democracy. with the american acquiescence and saudi financeing, the pakistani government created the taliban as islamabad's van guard for the conquest of afghanistan. in the process they set in place a fundamentalist antiwestern radical terrorist state. let's note that even after 9/11, after 3,000 of our citizens had been slaughtered, the i.s.i. continued to covertly support radical islamic terrorists and they are still engaged in such hostile acts, even as american lives are being lost even today. in 2010 the london school of economics published a report that found agents of the i.s.i., this is 2010, long after 9/11, were, quote, funding and training the afghan taliban, end of quote. and the top things are -- to top this off, there is substantial reporting that has been done that suggests that pakistani diplomats are lobbying the afghanistan government -- afghan government leaders suggesting that they dump the united states and turn to china for a partnership and re-- in reconstruction. this isn't shame on them, this is shame on us. washington may be able to coerce and bribe islamabad into
extraordinary. toppling the taliban. training afghan forces. putting al qaeda under unprecedented pressure, killing osama bin laden. our troops have battled a brutal insurgency, given the iraqi people an opportunity for a better future. it is in their hands. although it does not always make the headlines, every day our forces are serving with distinction in far-flung corners of the world, from western europe to east asia, faced with relentless adversaries. our troops have proven themselves, proven to be a generation of not only warriors but innovators, led by men like admiral mullen, who i have always respected. as i have worked with him every day, i have grown to respect him even more for what he has done. the master new languages, develop and employ advanced new technologies. they have taken on responsibilities once reserved for colonels and generals. the responsibility has extended beyond the battlefield. i was talking with my good buddy two days ago. it is astounding what you guys have trained these young men and women to do. they not only have to be warriors. they have to be politicia
's history for the the taliban as is for any iraqi insurgency grew. so i think they now have an internal sort of safe haven. a lot of our folks, but i like to think sometimes there are areas that have no violence. that doesn't mean al qaeda doesn't control, they control so thoroughly that there is no violence. so i think we need to look at some of the other provinces, there is an absence of violence. it doesn't mean violence is absent, if you will. i think that everything they really need right now to plan, to fund anti-recruit. the internet makes it easy for them to influence which they have done repeatedly. >> so you would say whether it's comparing out of six months ago or even a year ago, you would say that aqap's capacity to launch an attack, a strike on our homeland has been enhanced as opposed to the greatest? >> their capacity to do so has been increased. we, of course, have responded to the various attacks and more preventive measures and in some cases going after them. but with an embassy that is on lockdown, on reduced many, we are not completely blind but we very much are operatin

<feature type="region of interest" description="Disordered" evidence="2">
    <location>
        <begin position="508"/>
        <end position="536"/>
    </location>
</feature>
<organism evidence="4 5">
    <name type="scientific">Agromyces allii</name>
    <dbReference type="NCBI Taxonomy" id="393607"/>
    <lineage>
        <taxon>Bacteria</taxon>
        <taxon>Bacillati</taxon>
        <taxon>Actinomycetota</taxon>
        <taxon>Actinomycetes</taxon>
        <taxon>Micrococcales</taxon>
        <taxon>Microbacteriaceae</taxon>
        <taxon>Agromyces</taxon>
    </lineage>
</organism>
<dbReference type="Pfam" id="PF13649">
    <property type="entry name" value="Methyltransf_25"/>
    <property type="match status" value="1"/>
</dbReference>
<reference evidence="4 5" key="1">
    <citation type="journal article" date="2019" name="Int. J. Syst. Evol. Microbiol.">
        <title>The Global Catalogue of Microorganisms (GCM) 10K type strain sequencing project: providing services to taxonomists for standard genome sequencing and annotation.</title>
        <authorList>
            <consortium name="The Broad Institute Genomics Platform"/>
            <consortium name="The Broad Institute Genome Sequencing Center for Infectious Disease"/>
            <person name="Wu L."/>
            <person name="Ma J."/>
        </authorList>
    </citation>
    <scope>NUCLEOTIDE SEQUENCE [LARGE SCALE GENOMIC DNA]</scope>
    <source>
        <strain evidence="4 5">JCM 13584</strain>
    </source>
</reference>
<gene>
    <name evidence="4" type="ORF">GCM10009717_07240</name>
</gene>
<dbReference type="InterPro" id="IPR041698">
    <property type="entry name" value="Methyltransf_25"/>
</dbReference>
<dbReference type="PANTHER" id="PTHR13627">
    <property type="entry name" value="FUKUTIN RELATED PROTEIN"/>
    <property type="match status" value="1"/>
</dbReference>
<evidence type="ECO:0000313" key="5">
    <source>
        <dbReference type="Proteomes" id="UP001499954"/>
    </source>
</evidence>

's assessment is? the reconciliation in general, reports said the united states became taliban officials? and pakistan has talked frequently about needing a seat at the table. the americans have said you need to sever your relationship with the haqqani network lowered bring them into this process. what can pakistan do to make it work better? >> we support the reconciliation because we have understand the that wars always end through the reconciliation and talks anyway. the reconciliation process has to be led by the afghans. it is their country and with the internal conflict, and continued to hold the line and then there was the famous civil war. so we do not want to intervene in past abc's lead process and president karzai and our the jurors continually engaged with the leadership and koppel and afghanistan and the united states form the core group but they would slow the a engage others. it is one minute for me to play professor instead of ambassador. when the soviets left, regional powers adopt did different factions of those groups primarily to fight the soviet union. they created a